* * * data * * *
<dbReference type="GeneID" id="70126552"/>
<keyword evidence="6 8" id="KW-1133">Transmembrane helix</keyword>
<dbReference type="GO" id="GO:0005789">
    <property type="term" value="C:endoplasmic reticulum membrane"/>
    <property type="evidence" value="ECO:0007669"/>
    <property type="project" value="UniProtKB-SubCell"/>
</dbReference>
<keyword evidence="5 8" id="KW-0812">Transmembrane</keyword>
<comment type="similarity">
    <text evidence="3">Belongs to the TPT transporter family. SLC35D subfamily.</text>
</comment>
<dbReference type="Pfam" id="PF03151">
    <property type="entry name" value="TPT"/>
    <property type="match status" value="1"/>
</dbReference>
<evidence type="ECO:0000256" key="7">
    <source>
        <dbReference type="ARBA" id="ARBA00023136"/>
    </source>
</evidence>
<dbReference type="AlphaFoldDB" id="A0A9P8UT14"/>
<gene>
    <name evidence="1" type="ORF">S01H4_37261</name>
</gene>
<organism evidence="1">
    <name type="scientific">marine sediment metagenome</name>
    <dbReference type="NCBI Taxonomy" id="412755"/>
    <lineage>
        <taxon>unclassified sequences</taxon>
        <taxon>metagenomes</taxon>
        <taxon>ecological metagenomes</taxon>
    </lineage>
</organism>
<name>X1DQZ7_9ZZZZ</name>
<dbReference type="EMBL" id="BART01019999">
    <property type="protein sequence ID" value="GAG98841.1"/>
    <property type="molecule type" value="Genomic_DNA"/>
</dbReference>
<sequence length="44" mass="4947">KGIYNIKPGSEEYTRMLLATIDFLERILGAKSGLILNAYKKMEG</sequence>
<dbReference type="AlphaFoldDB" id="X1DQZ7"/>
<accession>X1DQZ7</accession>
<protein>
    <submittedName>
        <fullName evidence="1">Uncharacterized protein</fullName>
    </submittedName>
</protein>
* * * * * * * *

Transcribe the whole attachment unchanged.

<dbReference type="GeneID" id="70126552"/>
<keyword evidence="6 8" id="KW-1133">Transmembrane helix</keyword>
<dbReference type="GO" id="GO:0005789">
    <property type="term" value="C:endoplasmic reticulum membrane"/>
    <property type="evidence" value="ECO:0007669"/>
    <property type="project" value="UniProtKB-SubCell"/>
</dbReference>
<keyword evidence="5 8" id="KW-0812">Transmembrane</keyword>
<comment type="similarity">
    <text evidence="3">Belongs to the TPT transporter family. SLC35D subfamily.</text>
</comment>
<dbReference type="Pfam" id="PF03151">
    <property type="entry name" value="TPT"/>
    <property type="match status" value="1"/>
</dbReference>
<evidence type="ECO:0000256" key="7">
    <source>
        <dbReference type="ARBA" id="ARBA00023136"/>
    </source>
</evidence>
<dbReference type="AlphaFoldDB" id="A0A9P8UT14"/>
<gene>
    <name evidence="1" type="ORF">S01H4_37261</name>
</gene>
<organism evidence="1">
    <name type="scientific">marine sediment metagenome</name>
    <dbReference type="NCBI Taxonomy" id="412755"/>
    <lineage>
        <taxon>unclassified sequences</taxon>
        <taxon>metagenomes</taxon>
        <taxon>ecological metagenomes</taxon>
    </lineage>
</organism>
<name>X1DQZ7_9ZZZZ</name>
<dbReference type="EMBL" id="BART01019999">
    <property type="protein sequence ID" value="GAG98841.1"/>
    <property type="molecule type" value="Genomic_DNA"/>
</dbReference>
<sequence length="44" mass="4947">KGIYNIKPGSEEYTRMLLATIDFLERILGAKSGLILNAYKKMEG</sequence>
<dbReference type="AlphaFoldDB" id="X1DQZ7"/>
<accession>X1DQZ7</accession>
<protein>
    <submittedName>
        <fullName evidence="1">Uncharacterized protein</fullName>
    </submittedName>
</protein>